The Iraq War & Archaeology
Reviewed Articles Archive Forty: Second 1/2 of November 2004

This is the fortieth archive of the reviewed articles of The Iraq War & Archaeology web site.

Francis Deblauwe, Ph.D.

The articles and other information are listed chronologically, most recent first.
Almost all are accessible for free (or after a free registration) on the internet.  Each time, I try to draw attention to the most relevant tidbits of information, esp. things that were not mentioned before; occasionally, I provide some comment.  The usual warning applies: many links become defective with time.  Inclusion in the list does not in any way mean that I necessarily agree with the opinions expressed in an article.  But for a few exceptions, the occasional photos and figures accompanying reviewed articles are just hotlinked images on other web sites, in other words: do not download them or request permission to publish them from me, for I do not own the copyright to them in any way!  Please do contact the rightful owners if you would like to use them for publication purposes. Finally, for the sake of convenience, all articles and so on are assumed to have been published on US web sites unless indicated otherwise.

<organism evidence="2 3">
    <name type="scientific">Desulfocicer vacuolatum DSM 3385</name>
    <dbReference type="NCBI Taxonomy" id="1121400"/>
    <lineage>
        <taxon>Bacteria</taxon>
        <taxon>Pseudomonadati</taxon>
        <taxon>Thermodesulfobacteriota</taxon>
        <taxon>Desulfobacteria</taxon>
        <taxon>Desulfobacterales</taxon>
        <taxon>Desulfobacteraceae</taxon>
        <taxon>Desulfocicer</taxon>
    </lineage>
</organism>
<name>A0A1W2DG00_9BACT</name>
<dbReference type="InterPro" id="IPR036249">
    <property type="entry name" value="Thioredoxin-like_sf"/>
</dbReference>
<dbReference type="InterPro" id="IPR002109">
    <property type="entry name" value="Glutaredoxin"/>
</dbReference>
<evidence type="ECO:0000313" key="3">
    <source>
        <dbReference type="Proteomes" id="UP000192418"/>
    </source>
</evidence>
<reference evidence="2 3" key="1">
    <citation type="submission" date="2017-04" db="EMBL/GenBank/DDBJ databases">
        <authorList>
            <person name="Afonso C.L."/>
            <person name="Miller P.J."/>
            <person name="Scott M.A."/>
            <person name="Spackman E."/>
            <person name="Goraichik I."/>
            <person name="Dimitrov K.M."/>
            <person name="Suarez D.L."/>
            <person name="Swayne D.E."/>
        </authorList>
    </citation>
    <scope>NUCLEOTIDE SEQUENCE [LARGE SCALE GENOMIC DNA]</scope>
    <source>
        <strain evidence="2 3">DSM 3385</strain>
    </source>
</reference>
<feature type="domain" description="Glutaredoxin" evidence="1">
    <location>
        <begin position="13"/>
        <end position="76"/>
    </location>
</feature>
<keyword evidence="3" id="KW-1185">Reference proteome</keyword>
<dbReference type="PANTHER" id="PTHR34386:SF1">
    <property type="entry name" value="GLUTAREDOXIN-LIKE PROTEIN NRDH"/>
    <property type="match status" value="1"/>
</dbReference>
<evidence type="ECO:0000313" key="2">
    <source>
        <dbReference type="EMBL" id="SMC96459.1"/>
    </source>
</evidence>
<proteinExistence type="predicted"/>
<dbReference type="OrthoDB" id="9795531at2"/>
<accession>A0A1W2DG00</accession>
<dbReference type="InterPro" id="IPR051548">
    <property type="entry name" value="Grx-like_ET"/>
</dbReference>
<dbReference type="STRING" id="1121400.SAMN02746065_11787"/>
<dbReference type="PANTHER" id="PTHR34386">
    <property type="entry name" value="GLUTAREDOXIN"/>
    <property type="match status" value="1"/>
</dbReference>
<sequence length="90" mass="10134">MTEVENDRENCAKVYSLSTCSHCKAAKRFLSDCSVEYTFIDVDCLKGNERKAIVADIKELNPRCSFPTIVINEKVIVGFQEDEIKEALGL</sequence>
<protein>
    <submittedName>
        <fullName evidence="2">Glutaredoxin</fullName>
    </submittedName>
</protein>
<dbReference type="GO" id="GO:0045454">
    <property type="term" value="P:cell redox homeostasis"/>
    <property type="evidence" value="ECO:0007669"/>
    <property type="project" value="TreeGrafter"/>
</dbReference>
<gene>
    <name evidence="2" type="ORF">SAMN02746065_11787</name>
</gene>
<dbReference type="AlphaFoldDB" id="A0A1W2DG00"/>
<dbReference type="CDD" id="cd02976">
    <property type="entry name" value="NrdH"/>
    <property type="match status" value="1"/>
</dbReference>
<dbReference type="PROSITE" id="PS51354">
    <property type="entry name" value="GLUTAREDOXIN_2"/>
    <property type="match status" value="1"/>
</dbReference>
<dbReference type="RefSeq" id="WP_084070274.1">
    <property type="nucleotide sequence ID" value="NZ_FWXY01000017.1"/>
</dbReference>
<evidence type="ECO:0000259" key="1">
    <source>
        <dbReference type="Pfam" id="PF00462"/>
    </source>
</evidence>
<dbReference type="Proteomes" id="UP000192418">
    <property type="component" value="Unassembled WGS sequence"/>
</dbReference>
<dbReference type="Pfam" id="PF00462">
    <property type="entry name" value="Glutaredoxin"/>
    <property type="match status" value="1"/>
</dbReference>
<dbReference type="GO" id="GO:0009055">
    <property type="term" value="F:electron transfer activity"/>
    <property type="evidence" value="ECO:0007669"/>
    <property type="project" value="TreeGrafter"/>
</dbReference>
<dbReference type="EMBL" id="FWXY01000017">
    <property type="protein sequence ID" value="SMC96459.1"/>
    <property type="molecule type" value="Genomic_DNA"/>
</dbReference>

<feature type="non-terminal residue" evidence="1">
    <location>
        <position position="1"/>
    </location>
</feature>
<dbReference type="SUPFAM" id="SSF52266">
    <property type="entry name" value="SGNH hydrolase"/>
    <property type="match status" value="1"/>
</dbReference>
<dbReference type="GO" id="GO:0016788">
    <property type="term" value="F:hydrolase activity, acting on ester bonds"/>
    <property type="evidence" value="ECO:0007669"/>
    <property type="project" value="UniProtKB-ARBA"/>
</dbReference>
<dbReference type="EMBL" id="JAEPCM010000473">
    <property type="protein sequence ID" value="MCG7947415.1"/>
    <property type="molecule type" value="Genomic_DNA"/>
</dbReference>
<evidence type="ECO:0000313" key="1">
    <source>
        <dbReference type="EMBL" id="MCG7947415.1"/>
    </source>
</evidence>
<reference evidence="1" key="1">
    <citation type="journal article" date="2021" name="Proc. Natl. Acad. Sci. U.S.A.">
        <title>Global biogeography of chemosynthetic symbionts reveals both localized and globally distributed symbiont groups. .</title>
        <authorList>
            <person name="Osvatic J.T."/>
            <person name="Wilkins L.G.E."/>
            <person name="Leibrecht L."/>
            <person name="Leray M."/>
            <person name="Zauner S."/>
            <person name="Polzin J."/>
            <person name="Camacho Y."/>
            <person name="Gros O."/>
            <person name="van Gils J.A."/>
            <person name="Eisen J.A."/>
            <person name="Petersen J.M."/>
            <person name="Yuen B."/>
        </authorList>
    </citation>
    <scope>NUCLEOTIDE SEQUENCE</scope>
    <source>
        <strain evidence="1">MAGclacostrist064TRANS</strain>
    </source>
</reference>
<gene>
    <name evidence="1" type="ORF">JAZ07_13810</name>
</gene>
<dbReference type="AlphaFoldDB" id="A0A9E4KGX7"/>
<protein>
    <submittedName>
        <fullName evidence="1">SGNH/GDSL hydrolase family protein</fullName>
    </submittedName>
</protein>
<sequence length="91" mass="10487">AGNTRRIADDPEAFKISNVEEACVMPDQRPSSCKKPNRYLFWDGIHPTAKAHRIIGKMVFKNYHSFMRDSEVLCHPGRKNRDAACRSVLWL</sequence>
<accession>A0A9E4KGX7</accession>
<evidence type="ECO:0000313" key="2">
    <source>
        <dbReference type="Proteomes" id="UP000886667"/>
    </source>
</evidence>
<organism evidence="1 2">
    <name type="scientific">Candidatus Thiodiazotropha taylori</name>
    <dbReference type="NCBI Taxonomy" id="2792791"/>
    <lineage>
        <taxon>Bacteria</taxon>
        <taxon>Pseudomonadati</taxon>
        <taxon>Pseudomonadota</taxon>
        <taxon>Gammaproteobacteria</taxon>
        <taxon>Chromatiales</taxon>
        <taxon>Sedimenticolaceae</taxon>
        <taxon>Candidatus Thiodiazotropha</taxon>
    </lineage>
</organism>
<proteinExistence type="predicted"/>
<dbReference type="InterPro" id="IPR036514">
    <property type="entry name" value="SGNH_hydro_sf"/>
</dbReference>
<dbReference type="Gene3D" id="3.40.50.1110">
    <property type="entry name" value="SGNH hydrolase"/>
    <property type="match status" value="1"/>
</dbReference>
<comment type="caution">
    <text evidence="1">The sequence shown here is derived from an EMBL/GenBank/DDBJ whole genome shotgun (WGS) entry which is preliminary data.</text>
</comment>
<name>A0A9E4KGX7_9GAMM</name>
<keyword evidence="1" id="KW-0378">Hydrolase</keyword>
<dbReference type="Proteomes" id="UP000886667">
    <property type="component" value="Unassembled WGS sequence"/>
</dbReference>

• "N.E.H. project connects Chicago and Baghdad museum collections," in The University of Chicago, online, November 29, 2004: "... a $100,000 National Endowment for the Humanities grant to the Oriental Institute at the University of Chicago. Given as part of the NEH’s 'Recovering Iraq’s Past' initiative, the Diyala Project grant will fund the launch of the Oriental Institute’s on-line Diyala database. The database will contain a full publication of all artifacts recovered during the institute’s excavations on archaeological sites in the Diyala River Basin northeast of Baghdad between 1930 and 1936. At their time, these excavations were the most carefully executed and documented in modern-day Iraq. Once completed, the Web site will contain the largest single on-line collection of excavated artifacts from ancient Mesopotamia available in the world. The Web site will have particular value in the wake of the looting of the Iraq National Museum in Baghdad in April 2003. About half of the objects gathered in the excavation were located in the Iraq museum. While a final tally of the losses incurred during the looting is still missing, some 600 Diyala cylinder seals have been confirmed to be missing. Fortunately, all of these objects were photographed during the institute’s excavation; ..." "'It also provides a way to search the whole range of different kinds of field records of artifacts, architecture, texts and stratigraphy in a completely new way. This is something that has never been possible to do before, and it will provide us with major new insights. It is also revolutionary in the way it links two spatially separated collections of artifacts—one essentially inaccessible in Baghdad and one in Chicago. I think this project may well represent the future of archaeological publication,' [Gil] Stein [Director of the Oriental Institute] said. Clemens Reichel, a Research Associate at the Oriental Institute, is the principal investigator for the Diyala Web site project. George Sundell, a retired data architect, has been working as the project’s database designer. Volunteers are helping with much of the primary work, such as data entry and the scanning of photographic negatives and of archival material."